ADD Creative wrote: ↑
Mon May 28, 2018 5:03 am
I interpret all that to mean that if a cookie is not-essential to providing a service and contains personal data or contains an ID that can be linked to personal data (I'm think of third party tracking cookies, etc.). You must ask for consent before allowing that cookie to be set and make a record of that consent.
Basically we have currently 29 different scenarios ..
The EU (with 28, next year 27) and the rest of the world (1, then 2).
Which leads finally to 25 possible solutions.
These figures may confuse, but the reality is, that we (the EC) have one (1) rule für all (the GDPR), the rest of the world another.
But now comes into play the ePrivacy regulation which will be defined new next year (or not later than 2020).
In the meantime this new ePrivacy regulation will give all EC-Contries clear advices, many of the current 28 countries have their own national regulations.
Some stronger (like Germany and Great Britain), many less.
And this is exactly the point: as long as the new ePrivacy regulation does not come in effect, I would recommend to find the smallest, common ground.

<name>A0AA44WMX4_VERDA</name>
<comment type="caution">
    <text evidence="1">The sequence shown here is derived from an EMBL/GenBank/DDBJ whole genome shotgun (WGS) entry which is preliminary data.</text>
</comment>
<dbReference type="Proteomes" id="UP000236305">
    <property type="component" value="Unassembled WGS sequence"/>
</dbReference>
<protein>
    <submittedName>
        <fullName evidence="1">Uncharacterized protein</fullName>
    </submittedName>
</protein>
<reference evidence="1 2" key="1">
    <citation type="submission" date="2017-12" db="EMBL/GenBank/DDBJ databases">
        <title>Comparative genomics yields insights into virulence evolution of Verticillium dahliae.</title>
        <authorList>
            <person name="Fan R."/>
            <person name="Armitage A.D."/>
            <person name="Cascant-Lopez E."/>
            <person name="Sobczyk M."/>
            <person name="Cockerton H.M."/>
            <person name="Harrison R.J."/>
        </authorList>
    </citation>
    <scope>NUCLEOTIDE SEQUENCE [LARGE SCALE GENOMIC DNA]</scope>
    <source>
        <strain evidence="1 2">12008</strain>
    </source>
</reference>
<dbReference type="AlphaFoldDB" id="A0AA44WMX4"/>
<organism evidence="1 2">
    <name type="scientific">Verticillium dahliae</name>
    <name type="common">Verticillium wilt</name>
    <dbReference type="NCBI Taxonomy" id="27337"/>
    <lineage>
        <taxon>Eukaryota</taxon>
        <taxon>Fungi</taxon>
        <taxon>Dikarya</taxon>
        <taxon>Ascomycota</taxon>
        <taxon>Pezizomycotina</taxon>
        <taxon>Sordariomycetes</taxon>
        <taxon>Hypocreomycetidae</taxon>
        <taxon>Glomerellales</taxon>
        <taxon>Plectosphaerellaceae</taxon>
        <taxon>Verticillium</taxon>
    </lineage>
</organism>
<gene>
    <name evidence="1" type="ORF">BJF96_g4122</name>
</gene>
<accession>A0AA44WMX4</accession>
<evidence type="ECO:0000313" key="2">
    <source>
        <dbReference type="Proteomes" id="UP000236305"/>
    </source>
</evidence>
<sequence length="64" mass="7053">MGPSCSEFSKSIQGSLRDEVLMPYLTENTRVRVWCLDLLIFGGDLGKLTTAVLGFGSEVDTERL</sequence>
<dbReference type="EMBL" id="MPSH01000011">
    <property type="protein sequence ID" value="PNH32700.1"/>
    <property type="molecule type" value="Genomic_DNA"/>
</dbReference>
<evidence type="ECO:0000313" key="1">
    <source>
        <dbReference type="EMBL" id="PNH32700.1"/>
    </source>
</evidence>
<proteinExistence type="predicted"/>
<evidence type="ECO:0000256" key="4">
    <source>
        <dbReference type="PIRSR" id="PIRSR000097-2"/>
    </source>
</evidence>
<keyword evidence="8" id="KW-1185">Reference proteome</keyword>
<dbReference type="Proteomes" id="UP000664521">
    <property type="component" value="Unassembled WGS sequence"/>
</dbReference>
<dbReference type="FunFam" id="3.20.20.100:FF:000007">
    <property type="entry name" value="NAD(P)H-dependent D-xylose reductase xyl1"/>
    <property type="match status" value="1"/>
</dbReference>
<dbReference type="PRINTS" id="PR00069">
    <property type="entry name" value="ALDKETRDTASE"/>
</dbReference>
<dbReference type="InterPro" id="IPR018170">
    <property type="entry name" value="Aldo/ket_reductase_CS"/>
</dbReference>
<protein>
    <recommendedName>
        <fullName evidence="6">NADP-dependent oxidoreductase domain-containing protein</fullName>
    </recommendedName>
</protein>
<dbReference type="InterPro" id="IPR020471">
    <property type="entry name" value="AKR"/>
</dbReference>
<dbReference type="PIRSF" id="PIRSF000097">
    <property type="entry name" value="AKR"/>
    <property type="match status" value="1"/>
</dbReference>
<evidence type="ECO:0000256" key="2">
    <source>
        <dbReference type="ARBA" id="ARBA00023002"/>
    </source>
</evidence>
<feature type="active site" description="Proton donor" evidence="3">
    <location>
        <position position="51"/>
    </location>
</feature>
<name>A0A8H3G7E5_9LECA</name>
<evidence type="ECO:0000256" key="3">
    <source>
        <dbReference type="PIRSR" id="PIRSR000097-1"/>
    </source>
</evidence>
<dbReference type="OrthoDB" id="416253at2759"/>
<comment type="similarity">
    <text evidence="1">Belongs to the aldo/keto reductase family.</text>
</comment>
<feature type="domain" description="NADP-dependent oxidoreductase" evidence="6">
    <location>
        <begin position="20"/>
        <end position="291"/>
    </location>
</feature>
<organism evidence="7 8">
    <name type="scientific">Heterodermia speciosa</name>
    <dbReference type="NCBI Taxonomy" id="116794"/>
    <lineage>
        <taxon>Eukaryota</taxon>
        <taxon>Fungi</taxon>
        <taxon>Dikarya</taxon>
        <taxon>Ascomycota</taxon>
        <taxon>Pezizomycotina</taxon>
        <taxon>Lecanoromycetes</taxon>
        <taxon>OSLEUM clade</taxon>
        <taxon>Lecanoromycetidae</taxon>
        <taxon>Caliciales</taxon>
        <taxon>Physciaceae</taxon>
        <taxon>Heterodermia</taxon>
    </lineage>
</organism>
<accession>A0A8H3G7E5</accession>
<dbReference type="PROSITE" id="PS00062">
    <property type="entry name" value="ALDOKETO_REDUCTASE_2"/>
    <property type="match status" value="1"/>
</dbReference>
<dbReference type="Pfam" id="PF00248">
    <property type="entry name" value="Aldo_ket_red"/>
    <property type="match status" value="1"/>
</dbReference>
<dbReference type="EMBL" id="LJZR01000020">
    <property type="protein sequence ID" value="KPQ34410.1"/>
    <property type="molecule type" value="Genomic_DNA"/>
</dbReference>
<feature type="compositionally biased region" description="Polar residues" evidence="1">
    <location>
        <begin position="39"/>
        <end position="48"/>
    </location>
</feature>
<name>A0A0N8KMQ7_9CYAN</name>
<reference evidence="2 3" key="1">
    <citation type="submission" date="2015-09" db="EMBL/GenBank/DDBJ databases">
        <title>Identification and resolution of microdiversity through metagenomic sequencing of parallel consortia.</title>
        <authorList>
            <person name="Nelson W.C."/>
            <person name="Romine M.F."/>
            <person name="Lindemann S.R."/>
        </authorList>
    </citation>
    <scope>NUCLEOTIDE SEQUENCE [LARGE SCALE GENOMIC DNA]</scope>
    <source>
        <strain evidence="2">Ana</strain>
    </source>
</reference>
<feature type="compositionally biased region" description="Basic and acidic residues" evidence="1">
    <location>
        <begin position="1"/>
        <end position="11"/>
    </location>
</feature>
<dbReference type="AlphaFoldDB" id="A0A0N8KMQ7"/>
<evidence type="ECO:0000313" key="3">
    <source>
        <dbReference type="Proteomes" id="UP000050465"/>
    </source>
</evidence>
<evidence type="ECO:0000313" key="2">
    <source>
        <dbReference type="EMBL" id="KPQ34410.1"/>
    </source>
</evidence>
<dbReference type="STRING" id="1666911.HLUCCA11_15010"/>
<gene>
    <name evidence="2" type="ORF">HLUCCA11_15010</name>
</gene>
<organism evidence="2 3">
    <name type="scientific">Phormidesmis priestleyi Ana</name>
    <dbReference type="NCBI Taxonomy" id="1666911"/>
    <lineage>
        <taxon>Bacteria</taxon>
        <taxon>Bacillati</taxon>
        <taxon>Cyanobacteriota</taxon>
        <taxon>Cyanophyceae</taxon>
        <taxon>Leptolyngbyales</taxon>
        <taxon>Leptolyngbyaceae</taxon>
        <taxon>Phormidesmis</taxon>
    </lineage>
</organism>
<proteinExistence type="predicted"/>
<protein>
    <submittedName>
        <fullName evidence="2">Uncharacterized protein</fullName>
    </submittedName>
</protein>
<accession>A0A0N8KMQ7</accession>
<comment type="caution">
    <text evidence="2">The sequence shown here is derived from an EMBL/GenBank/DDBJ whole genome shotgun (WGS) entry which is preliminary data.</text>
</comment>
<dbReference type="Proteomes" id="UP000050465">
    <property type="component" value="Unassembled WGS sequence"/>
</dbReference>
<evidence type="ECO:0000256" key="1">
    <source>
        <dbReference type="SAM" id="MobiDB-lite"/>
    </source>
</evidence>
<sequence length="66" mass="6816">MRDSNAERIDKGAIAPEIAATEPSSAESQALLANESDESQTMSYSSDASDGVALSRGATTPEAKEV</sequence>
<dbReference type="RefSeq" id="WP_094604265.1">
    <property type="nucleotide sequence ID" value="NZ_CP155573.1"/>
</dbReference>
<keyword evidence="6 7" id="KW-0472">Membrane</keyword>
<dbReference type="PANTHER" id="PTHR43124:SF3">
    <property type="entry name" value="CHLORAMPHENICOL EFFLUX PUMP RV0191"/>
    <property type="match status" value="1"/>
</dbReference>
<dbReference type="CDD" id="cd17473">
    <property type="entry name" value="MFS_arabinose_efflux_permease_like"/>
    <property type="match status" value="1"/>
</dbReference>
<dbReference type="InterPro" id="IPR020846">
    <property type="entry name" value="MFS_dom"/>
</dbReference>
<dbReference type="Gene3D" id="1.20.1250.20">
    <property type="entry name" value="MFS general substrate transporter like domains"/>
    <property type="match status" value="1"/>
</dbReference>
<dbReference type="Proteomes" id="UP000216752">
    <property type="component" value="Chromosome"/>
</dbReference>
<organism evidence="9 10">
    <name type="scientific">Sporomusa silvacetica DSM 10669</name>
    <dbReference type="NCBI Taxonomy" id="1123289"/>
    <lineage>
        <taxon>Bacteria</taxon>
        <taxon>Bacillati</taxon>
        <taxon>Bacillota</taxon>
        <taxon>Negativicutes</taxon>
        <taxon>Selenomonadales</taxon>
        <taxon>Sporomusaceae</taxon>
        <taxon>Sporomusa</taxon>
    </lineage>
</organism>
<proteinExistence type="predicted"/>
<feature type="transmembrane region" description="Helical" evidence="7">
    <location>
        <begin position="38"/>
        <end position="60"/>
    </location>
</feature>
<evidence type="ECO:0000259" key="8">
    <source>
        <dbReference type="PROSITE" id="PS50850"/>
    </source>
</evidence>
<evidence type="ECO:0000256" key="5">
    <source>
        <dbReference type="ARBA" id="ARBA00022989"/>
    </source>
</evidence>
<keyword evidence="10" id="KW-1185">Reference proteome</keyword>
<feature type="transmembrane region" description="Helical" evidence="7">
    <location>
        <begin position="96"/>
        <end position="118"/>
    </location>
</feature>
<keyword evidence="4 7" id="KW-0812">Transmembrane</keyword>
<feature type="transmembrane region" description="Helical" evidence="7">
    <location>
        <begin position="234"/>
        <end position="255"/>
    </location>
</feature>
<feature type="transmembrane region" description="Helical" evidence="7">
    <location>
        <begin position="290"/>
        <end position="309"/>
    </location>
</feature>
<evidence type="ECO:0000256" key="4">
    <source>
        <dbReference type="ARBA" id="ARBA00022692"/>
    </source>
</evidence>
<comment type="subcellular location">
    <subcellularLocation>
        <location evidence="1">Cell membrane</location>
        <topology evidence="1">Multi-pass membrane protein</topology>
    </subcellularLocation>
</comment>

To fullfill the strongest regulation, but also make weak regulations happy.
And to offer all customers (site visitors) a unique and the same feeling how the site handles cookies.
Means also for the website owner / operator that he should
1. ask for consent > not only to display a useless button 'I agree'
2. store the consent
3. ask for consent for all cookies not beeing from group one (1): system relevant
4. act on that decision and use only those cookies the visitor has agreed to recieve
Technically there is not one reason why a website has to place any cookie on the first visit!
E.g. OpenCart stores (wether visitor wants that or not) 4 cookies immediately!
But what for?
These cookies can be also stored after the consent.
And even a question to get consent about these cookeis is not given, the Store itself (except some rare basket functions) would work (sometimes a bit heavy, but it will).
Finally it is the visitors choice not to accept any cookie - or only a few.
Not that of the website (or the person / developer behind it).
So why we are infantilize our customers that way?
To answer your question with one line:
Yes, each and every cookie which has to do with personalized data or may lead to a physical person, may only be set after given consent (which has to be stored).
The earlier we accept this (as) fact, the earlier we can fullfill the new ePrivacy which will handle exactly that way.